Synaesthesia is a rare condition where people experience some percepts as a different sensory modality than the one they normally belong to – e.g., numbers as colours, or tones as shapes. It is, thus, a positive (and rather bizarre!) syndrome, where an abnormal trait is present, not absent, in the affected person.
Synaesthetes clearly posses brains that are differently wired up than non-synaesthetes. It has been speculated by some neuropsychologists, such as V.S. Ramachandran, that the sensory areas of the synaesthetes' brains are connected in an abonormal fashion, such that, for example, signals normally destined for their number areas end up in the colour area.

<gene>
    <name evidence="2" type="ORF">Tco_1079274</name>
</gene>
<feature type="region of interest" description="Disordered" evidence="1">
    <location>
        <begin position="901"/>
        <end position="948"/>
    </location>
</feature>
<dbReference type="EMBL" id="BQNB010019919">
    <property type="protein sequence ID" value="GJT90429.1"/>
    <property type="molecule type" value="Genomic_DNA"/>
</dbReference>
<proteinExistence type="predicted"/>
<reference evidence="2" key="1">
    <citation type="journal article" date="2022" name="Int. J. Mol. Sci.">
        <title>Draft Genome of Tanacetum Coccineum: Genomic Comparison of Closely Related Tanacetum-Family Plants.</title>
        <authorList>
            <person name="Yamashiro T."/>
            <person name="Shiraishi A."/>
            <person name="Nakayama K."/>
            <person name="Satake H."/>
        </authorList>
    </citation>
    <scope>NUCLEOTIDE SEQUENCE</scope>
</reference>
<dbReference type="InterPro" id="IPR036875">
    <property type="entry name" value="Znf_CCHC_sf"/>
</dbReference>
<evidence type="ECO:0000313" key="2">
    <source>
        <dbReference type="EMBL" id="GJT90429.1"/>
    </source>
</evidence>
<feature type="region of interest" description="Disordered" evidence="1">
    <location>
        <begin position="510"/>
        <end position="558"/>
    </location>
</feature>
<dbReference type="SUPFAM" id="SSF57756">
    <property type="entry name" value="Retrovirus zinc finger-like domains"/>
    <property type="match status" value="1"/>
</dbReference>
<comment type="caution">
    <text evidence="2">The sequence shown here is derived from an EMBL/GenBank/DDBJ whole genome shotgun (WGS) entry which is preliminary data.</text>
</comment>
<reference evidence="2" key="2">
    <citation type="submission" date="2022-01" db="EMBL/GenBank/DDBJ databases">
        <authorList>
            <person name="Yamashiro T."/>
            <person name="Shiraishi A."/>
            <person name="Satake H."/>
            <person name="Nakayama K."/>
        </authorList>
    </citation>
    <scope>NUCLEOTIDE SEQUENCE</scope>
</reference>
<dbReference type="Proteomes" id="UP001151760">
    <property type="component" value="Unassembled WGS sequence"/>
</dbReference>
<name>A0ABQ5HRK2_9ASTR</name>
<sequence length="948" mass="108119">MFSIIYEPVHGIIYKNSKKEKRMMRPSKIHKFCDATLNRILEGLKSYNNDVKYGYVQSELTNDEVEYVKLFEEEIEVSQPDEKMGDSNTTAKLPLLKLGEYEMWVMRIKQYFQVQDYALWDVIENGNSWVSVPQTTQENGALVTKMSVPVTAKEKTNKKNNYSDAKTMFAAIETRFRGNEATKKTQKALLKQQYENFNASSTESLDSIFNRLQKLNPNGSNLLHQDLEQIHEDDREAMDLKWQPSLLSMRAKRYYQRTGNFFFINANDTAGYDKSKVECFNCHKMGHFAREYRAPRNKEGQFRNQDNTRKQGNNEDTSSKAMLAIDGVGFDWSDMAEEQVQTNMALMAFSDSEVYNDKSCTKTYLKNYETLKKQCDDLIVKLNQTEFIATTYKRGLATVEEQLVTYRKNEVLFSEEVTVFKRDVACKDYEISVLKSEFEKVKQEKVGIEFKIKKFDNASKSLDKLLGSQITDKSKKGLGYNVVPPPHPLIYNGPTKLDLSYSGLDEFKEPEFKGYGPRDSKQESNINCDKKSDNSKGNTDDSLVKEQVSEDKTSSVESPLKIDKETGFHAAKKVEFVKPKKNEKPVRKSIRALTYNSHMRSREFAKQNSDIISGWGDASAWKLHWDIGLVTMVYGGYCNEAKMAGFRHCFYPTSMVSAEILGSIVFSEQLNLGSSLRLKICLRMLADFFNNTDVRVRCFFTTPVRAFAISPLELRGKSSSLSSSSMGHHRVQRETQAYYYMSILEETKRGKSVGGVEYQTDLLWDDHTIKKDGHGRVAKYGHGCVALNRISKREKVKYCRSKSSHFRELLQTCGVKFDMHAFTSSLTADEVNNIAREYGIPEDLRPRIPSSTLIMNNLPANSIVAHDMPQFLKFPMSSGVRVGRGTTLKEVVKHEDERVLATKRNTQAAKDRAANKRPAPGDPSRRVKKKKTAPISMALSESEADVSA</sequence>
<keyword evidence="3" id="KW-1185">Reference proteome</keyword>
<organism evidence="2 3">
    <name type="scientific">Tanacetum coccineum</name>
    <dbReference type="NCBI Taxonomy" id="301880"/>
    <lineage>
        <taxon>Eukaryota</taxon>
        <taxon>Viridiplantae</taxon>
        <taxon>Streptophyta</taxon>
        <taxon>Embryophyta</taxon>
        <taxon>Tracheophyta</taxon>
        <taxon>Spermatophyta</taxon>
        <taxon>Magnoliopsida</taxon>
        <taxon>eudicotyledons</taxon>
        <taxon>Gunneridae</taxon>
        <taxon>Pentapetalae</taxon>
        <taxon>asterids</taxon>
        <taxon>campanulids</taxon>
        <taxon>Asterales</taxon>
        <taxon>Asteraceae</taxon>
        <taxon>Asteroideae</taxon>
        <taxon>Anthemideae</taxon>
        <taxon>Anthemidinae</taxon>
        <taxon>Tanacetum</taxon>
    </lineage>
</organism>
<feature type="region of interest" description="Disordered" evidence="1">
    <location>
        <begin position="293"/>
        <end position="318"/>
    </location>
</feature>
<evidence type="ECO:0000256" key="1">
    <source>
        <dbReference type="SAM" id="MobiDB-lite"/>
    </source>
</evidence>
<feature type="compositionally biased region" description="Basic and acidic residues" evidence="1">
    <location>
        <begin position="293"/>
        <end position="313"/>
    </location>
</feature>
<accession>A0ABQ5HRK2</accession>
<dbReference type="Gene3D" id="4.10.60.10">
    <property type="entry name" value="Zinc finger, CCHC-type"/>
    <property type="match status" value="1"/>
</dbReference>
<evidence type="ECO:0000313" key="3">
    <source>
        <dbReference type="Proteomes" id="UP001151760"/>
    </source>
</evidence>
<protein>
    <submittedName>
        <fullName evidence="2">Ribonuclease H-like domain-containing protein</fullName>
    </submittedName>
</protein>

Experimental work casting light on such hypotheses is finally forthcoming, and a lot of what is presently known has now been collected in the new issue (February 2006) of the journal Cortex. Edited by Jamie Ward and Jason Mattingley, it contains contributions by just about every researcher currently working on synaesthesia. And remember: Cortex doesn't require a subscription to access!
Ward, J. & Mattingley, J., eds. (2006): "Cognitive neuroscience perspectives on synaesthesia. Cortex, vol. 42, issue 2.